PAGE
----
12 Oct 2020

The eagerly awaited for Australian Federal Budget was announced last week and with it came a vast array of changes to Australian Migration. Below we provide you with an overview of all the recent developments. 


The Coronavirus Pandemic has brought about lots of changes to Australian Migration. Whilst the border closures meant a pause on travel it is, however, refreshing to see that the Australian Government have confirmed that a "carefully managed Migration Program is an important part of Australia's economic recovery" something that is reflected in the 2020-21 Migration Planning levels, which will remain at 160,000 places, despite the pandemic.

The majority of the places in the program are in the ‘Skill stream’ (79,600 places in 2020-21, 50.7 per cent of the program). This year, there is a strong focus on Employer Sponsorship with an allocation of 22,000, a tripling of the Global Talent Independent program allocation to 15,000 places and an increase in the Business Innovation and Investment Program (BIIP) to 13,500 places. The BIIP will also be streamlined and reformed to ensure that investments are targeted at Australian venture capitals and emerging small and medium-sized businesses to support economic recovery.

With the same number of allocations overall, unfortunately, these increases had to come from elsewhere. As a result, numbers have been taken away from General (points tested) Skilled Migration, with the ceilings more than half of what they were last year. The 189 ceiling for this year is down to 6,500. The 190 stream is being capped at 11,200, together with the new 491 (Regional family and State streams) also coming in with a ceiling of 11,200. These reductions will make general skilled migration highly competitive this year, particularly, if you consider the ceiling values include dependants, such as partners and children. We are still waiting on the States and Territories to publish their 2020-21 State Migration plans following the Federal Budget Announcement, with most States being closed, or still publishing interim allocations and being, predominantly, open to onshore applicants with Critical Skills.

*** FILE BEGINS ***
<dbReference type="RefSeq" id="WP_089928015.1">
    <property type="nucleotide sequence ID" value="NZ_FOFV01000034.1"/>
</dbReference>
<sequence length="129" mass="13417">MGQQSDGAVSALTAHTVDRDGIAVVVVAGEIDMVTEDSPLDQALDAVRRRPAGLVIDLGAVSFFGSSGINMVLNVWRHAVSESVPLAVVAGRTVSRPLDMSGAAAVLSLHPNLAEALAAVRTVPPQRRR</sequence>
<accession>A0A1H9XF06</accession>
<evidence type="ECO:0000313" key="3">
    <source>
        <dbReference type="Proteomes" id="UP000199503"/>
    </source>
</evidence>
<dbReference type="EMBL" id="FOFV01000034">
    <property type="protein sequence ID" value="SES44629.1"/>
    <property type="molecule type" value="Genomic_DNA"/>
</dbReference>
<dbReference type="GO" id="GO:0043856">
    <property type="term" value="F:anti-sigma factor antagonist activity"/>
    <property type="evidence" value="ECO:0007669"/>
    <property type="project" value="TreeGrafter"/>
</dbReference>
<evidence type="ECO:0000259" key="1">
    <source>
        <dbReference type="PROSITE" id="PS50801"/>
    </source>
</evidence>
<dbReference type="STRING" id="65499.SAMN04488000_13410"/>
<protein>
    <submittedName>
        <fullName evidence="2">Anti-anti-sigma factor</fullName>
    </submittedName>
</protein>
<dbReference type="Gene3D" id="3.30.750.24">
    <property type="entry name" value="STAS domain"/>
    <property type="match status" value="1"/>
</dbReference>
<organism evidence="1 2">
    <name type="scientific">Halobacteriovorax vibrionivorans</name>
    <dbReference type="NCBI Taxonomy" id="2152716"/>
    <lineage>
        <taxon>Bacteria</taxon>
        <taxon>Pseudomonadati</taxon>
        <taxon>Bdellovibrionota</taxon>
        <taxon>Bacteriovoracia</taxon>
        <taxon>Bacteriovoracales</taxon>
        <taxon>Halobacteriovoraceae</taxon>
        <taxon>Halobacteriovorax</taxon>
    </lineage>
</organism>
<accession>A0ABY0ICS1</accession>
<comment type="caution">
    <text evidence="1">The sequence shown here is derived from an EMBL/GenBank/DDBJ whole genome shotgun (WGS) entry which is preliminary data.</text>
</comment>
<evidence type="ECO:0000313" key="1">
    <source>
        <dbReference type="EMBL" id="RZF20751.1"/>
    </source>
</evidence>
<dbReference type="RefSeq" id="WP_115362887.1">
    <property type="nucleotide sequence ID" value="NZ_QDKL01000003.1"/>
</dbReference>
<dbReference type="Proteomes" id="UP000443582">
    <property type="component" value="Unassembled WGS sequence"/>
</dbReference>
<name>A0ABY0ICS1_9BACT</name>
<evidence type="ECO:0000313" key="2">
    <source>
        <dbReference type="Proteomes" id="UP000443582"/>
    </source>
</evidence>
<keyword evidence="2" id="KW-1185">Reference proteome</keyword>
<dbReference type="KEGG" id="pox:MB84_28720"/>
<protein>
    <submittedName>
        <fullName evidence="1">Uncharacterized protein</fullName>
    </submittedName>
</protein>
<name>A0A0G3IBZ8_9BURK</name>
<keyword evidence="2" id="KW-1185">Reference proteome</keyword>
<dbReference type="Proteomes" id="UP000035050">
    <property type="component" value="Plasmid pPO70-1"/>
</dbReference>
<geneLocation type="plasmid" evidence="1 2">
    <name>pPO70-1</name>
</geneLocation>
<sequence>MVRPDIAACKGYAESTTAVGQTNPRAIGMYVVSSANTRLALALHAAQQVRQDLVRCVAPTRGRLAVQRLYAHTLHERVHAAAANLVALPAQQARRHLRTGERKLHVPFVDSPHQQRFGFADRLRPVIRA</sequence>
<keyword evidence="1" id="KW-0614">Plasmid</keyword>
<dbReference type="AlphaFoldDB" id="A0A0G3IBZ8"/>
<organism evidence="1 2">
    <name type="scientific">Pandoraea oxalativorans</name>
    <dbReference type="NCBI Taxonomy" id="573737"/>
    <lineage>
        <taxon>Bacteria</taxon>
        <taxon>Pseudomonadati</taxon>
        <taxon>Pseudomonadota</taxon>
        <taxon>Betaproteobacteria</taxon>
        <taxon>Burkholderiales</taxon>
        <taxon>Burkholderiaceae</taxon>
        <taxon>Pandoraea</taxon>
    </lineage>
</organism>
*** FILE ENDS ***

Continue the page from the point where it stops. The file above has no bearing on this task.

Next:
There is a temporary increase to the Family steam this year, with the bulk going to the Partner category. The Family stream planning level has been set at 77,300 places, (49.2 per cent of this years program), of which the Partner Visas have been allocated a whopping 72,300 visas. This should enable as many Australians, as possible, to reunite with family members from overseas, and provide them with pathways to Citizenship. New requirements have also been announced for Partner Visa applicants and their permanent resident sponsors to make reasonable efforts to learn English. The Parent Visa category has had a slight increase to 4,500 places this year (up from 4,399 last year). While overall the government has placed greater emphasis on the Family stream, most of these are people already in Australia. Of the new permanent residents coming into the country, the Department of Home Affairs (DHA) still anticipate that approximately two thirds will be in the Skilled stream and one third from the Family stream.